Oral Agents: (1) Most mouth washes contain mint, wintergreen or salicylate (Listerine). (2) Toothpastes contain salicylates, as well as fresh or artificial mint, often unlisted. Use Cleure toothpastes, the non-mint ones made by Tom’s of Maine or others listed on our website. Baking soda and/or peroxide provide good cleansing and whitening. The non-mint pre-brushing rinses are acceptable as are Cleure Mouthwashes. (3) Use no lozenges, dental floss, breath fresheners or chewing gums with any mint flavor, including menthol, wintergreen, peppermint or spearmint. (Fruit/Cinnamon flavors may mask mint hidden by the stronger flavors.).

The QUICK CHECK here on the website will detail exactly how to check your products.

  Dictionaries or online references can help identify ingredients. When calling manufactures ask for a list to check yourself because often personnel do not realize that plants make salicylates. This web site can connect you to a support group to help with updated safe-product listings and answer questions. 

PHYSICIANS CANNOT BE EXPECTED TO RECOGNIZE OR KNOW ALL THE INGREDIENTS IN YOUR TOPICAL PREPARATIONS. DOCTORS WILL ASSUME GUAIFENESIN HAS FAILED IF PATIENTS DO NOT COMPLETELY PURGE SALICYLATES. IT IS YOUR RESPONSIBILITY TO FOLLOW OUR PROTOCOL EXACTLY.

No diet is required for fibromyalgia since the liver alters food salicylates. The only exception to this is that we ask patients not to drink tea. The camellia plant is very high in salicylates and steeping makes it stronger. (There is no problem with coffee and with plants other than those in the tea or mint family.)

Do not use decongestants or cough medicines to get guaifenesin. There are potential side effects from various additives. Single ingredient guaifenesin has no side effects (save rarely mild, but transient nausea) and no known drug interactions. Using it with salicylates causes no ill-effects, it simply negates the drug’s effectiveness for fibromyalgia.

Pain medications such as acetaminophen (Tylenol), Ultram, Imitrex, non-steroidal drugs such as Advil, and Aleve, will not block guaifenesin.


Our treatment is not for those lacking courage. It calls for patient skills and, hopefully, physician assistance. Remember, reversal of the disease reproduces past symptoms and may cause new or long-forgotten ones to re-surface. The intensity of these early cycles often causes concern during the initial weeks of treatment. Such symptoms are not guaifenesin side effects. Patients realize they were getting steadily worse long before starting our protocol despite medicinal Band-Aids used to mask symptoms. We offer hope to those with determination to try once more despite previous failures. This is a highly-effective protocol.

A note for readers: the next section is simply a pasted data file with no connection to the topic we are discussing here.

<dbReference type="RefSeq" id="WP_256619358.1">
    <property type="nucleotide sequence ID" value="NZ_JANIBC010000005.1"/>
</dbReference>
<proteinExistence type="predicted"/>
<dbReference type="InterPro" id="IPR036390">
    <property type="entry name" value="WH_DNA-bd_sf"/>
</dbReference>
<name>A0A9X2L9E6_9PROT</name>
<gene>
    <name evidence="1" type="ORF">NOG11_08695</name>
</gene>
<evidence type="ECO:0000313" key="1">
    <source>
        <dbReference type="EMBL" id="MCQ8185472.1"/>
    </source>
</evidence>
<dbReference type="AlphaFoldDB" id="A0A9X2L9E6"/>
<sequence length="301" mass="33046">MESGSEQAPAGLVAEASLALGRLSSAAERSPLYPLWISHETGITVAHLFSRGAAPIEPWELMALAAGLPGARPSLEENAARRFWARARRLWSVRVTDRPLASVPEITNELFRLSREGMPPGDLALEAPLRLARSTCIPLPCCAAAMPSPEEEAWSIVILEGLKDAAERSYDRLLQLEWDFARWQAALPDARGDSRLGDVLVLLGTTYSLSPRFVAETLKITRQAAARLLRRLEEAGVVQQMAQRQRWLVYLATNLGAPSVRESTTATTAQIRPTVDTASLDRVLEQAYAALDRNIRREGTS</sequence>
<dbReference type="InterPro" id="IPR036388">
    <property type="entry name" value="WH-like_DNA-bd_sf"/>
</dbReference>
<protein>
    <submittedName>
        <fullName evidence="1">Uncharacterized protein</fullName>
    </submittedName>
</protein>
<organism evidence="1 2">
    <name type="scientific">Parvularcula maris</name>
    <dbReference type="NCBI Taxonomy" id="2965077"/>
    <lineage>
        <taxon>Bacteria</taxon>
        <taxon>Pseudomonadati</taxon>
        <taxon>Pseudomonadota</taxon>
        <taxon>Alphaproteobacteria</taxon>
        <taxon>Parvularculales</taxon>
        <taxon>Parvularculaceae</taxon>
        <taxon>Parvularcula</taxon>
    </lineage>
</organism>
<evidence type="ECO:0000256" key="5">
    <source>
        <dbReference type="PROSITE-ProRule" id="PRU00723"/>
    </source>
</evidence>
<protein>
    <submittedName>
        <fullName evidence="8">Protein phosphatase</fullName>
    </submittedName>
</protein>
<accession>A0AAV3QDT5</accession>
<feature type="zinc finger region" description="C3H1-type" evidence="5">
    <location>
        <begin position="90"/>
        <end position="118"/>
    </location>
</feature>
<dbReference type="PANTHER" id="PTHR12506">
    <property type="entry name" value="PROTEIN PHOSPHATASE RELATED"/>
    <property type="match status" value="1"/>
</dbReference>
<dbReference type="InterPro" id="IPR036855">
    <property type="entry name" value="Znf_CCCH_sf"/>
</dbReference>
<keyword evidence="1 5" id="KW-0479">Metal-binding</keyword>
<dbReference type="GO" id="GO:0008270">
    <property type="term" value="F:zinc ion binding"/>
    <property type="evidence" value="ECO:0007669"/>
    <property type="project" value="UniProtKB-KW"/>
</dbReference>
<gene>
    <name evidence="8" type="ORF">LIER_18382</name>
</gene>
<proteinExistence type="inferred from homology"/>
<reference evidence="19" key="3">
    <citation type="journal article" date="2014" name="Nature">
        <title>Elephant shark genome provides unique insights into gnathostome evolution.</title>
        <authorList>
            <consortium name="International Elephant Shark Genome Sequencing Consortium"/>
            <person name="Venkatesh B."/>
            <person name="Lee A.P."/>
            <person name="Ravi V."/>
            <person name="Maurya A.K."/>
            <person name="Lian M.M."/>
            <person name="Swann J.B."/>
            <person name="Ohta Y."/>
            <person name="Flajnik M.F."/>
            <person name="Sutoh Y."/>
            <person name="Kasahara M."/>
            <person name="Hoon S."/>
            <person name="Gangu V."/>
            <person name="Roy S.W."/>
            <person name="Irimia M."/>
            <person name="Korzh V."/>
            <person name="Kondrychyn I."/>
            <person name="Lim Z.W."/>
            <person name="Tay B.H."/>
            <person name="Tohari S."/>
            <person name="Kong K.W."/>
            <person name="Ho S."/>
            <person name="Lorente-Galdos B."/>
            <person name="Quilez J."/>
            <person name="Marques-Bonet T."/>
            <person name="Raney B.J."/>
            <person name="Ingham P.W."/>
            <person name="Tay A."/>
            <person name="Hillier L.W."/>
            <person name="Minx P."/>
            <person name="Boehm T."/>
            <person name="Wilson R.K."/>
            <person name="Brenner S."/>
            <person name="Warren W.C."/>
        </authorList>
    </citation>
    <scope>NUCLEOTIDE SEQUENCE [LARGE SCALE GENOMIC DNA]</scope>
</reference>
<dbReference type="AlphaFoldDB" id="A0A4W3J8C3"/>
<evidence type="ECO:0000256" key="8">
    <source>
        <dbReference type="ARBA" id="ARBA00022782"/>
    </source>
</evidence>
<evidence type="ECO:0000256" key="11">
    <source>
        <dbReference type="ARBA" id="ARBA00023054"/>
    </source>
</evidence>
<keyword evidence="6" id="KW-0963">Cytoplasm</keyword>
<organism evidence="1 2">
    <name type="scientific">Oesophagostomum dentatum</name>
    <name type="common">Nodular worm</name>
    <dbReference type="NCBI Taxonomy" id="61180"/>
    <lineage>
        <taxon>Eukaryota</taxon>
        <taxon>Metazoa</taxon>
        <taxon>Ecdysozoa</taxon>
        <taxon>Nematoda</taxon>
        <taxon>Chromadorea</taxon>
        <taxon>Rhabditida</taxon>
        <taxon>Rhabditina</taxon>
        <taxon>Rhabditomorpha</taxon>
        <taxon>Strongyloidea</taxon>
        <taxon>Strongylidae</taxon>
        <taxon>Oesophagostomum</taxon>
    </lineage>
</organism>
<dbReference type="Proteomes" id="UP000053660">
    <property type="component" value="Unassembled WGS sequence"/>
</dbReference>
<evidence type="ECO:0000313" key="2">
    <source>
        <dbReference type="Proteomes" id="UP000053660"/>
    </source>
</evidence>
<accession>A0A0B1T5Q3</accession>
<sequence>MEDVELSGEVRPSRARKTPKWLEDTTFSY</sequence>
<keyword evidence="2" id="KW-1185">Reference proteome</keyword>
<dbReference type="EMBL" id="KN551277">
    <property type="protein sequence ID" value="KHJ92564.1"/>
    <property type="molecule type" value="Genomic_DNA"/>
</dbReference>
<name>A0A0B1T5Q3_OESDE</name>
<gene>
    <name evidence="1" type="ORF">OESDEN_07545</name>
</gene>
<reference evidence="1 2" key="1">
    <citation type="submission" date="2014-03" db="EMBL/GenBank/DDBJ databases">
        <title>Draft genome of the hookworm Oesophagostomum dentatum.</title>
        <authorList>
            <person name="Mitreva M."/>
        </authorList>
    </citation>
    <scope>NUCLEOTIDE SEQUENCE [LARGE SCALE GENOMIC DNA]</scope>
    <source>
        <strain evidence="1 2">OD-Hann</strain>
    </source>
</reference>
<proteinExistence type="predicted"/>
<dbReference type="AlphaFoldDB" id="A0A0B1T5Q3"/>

R. Paul St. Amand, M.D.
Assistant Clinical Professor Medicine
Endocrinology--Harbor-UCLA

Claudia Craig Marek
Medical Assistant
fmsnurse@aol.com

Important: Do not assume fibromyalgia is the cause of all symptoms. When in doubt or confronted with new problems, please consult your personal physician or appropriate specialist.

Addendum:
Fibromyalgics with hypoglycemia must follow a low carbohydrate diet as prescribed, or they will not feel better, even when guaifenesin clears the lesions of fibromyalgia. Though not mandatory, fibromyalgics with carbohydrate craving will get a "jump-start” with similar dietary modifications for the first thirty days of treatment. Carbohydrates (sugars and starches) release insulin. This hormone not only induces kidney reabsorption of phosphate but also drives it into various cells and intensifies symptoms. Elimination of the following foods prevents the wide fluctuations of blood sugar that allows a surge in energy and lessens bouts of fatigue.

Foods to Avoid Strictly:
All alcohol, dried fruits, fruit juice, baked beans, refried beans, lima beans, barley, black-eyed peas (cowpeas), lentils, garbanzos, rice, bananas, pasta (all types), flour tortillas as in burritos, tamales, corn, potatoes, sweets of any kind including dextrose, glucose, hexitol, maltose, sucrose, honey, fructose, corn syrup, starch. Caffeine and alcohol are permitted for those without hypoglycemia.
 

1.Zang, Z, Cherryholmes, G, Mao, A, Marek, C, Longmate J,

Kalos, M, St Amand, RP Shivley JE: High plasma levels of MCP-1, and Eotaxin provide evidence for an immunological basis of Fibromyalgia.  J of Ex Bio Med 2008 Oct.


Other Information:
This is not the full bibliography in support of our theory. (Interested physicians may contact us for a theoretical, more technical, paper or consult the Technical Appendix of our book)

Online Guaifenesin Support group: http://www.fibromyalgiatreatment.com/newsgroup.htm
 

Cleure Salicylate Free Products. A full line of dental, personal and medicinal products: www.myfibrosmile.com/ftc or (888) 883-4276. All purchases benefit The Fibromyalgia Treatment Center

Starlanyl, Devin M.D. and Copeland, Mary Ellen: Fibromyalgia And Chronic Myofascial Pain Syndrome-A Survival Manual. New Harbinger Publications, Inc., 1996. Starlanyl, Devin M.D.: The Fibromyalgia Advocate. New Harbinger Publications, Inc. 1998.www.sover.net/~devstar

Williamson, Miryam Erlich: Fibromyalgia: A Comprehensive Approach. New York: Walker and Co. 1996 and The Fibromyalgia Relief Book, 213 Ideas for Improving Your Quality of Life, 1999. www.shaysnet.com/wmson

St. Amand, MD, R. Paul and Marek, Claudia: The Use of Uricosuric Agents in Fibromyalgia: Theory, Practice and a Rebuttal to the Oregon Study of Guaifenesin Treatment. Clinical Journal of Myofascial Therapy, Vol 2, No 4, 1997.

St. Amand, MD, R. Paul and Marek, Claudia: A Description of Fibromyalgia and Hypoglycemia: Their Combined Morbidity and Therapy with Guaifenesin and Diet. AAEM Symposium Syllabus, 1998.

"What Your Doctor May Not Tell You About Fibromyalgia" (ISBN 0-446-675-121),

"What Your Doctor May Not Tell You About Pediatric Fibromyalgia
" (ISBN 0-7595-5002-6),

"What Your Doctor May Not Tell You About Fibromyalgia Fatigue"
(ISBN 0-466-67730-2) by R. Paul St. Amand, M.D. and Claudia Craig Marek, all published by Warner Books.

"Fibromyalgia: The First Year. A Patient Expert Walks You Through Everything You Need to Learn and Do"
by Claudia Craig Marek. ISBN 1-56924-521-5 published by Avalon Books.

All are available in bookstores, online book sellers and from The Fibromyalgia Treatment Center.

DVD of Dr. St. Amand’s method for diagnosis, treatment, and mapping is available from The Fibromyalgia Treatment Center P.O. Box 64339 LA, CA. 90064 for $25.00 including shipping and handling, or order here. Copies of this paper and others available free of charge.